"When someone triggers us, you can see it as a good thing because it is revealing something that you still need to heal," Bernstein explains. "So you could stop following them, but the more brave thing to do is to continue to follow them, and to look more closely at what your behavior is. Look at your thoughts behind the judgement."
OK, so what on the earth does that mean? Bernstein breaks it down: "Whenever we are judging someone else, we are projecting out something that we don't want about ourselves. Take the single girl who is scrolling through Instagram judging all of the women in their wedding dresses. Her judgement of those girls is a projection of her feeling inadequate because she is single."
Now that you've named your judgment, follow Bernstein's plan to get over it. "The first step is to witness your judgment without judgment," she says. "Just look at it, be conscious of the judgmental pattern and see your part in it."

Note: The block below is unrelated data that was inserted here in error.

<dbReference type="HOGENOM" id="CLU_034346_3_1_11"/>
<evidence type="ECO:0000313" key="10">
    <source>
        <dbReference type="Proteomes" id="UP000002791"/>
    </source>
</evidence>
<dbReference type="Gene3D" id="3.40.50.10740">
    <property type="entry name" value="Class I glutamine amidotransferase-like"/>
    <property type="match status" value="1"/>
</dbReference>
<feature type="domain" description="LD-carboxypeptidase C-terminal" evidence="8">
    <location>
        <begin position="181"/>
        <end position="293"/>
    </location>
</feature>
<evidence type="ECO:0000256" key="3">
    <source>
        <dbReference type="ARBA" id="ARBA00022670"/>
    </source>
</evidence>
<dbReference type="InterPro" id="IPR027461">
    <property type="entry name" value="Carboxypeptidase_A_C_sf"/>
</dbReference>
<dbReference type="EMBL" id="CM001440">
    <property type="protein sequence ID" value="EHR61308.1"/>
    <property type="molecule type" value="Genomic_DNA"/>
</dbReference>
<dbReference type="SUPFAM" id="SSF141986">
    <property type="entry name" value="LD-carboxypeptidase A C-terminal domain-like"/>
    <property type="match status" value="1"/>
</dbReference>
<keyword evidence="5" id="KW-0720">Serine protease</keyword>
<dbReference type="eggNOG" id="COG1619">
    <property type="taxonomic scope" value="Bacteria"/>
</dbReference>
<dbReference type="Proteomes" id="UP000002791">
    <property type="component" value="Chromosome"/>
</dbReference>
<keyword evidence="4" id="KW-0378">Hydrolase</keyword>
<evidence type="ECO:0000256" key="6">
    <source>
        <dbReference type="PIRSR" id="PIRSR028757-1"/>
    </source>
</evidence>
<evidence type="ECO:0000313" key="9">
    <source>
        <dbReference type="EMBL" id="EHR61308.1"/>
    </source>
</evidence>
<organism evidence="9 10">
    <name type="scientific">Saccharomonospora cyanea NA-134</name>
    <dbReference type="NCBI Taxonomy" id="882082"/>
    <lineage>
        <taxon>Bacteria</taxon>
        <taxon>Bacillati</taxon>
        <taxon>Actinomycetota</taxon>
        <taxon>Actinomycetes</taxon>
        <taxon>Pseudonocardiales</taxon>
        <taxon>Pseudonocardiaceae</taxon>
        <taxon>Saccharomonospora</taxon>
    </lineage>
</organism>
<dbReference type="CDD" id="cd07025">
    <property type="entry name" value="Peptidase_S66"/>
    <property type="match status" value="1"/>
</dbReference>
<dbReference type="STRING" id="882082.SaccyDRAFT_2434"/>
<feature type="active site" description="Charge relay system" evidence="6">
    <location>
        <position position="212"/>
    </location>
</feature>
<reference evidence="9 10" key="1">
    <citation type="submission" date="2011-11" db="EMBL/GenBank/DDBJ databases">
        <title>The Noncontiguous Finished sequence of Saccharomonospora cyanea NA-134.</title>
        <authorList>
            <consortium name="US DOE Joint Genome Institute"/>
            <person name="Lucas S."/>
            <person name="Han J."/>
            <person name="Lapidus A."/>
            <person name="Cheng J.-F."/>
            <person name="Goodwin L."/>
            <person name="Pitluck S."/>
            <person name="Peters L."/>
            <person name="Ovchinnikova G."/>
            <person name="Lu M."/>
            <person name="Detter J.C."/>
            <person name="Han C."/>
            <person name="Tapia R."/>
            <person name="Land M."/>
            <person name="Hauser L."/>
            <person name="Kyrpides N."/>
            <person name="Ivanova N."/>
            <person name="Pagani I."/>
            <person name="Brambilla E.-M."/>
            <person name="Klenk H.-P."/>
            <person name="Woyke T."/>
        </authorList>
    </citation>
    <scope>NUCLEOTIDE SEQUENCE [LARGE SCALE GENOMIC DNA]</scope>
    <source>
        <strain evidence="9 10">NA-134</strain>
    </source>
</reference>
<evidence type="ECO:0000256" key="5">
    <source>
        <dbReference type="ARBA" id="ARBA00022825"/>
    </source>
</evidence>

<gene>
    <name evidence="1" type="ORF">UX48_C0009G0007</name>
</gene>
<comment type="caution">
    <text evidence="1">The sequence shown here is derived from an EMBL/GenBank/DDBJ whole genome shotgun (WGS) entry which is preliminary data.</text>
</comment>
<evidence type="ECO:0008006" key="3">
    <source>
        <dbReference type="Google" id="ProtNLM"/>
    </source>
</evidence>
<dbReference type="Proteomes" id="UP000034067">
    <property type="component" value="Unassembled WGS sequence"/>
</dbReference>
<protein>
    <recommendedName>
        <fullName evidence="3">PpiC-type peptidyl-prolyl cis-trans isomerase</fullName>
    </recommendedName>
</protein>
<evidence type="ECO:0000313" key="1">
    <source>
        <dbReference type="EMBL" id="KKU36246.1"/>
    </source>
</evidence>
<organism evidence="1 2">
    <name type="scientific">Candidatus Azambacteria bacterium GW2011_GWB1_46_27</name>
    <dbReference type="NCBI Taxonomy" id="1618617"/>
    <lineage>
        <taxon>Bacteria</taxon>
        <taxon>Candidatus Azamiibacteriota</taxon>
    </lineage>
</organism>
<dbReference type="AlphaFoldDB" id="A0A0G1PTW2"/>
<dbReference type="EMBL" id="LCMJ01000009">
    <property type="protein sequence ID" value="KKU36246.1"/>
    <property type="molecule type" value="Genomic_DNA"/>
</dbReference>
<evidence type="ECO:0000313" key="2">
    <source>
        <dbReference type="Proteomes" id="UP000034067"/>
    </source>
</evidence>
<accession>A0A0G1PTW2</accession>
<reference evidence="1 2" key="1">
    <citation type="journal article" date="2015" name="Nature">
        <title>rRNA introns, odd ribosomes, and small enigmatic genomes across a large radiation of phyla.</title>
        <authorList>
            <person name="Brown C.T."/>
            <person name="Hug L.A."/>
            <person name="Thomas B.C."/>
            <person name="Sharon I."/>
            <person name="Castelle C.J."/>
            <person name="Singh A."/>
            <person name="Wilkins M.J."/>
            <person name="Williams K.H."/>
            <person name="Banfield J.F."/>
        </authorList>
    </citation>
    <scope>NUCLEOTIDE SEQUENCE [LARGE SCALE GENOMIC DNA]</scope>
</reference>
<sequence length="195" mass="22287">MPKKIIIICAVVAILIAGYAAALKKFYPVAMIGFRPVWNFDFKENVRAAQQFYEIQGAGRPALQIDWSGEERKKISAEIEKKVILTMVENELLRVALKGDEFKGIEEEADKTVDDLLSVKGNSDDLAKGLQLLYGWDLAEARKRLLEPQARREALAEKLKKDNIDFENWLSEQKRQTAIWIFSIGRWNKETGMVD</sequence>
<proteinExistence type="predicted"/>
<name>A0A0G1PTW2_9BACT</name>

She goes on: "There are four questions you can ask yourself: What or whom am I judging? How does it make me feel? Why do I feel justified in this judgment? What did I experience from my past that is triggering this judgment now?"
Bernstein notes that by understanding your judgment patterns and thought process around it, you can begin the healing process.
Be Precious With Your Time
Remember that example of waking up and wasting precious time on Instagram when you could be in downward facing dog? Well, treat your time and space with more respect - especially time spent in the bedroom.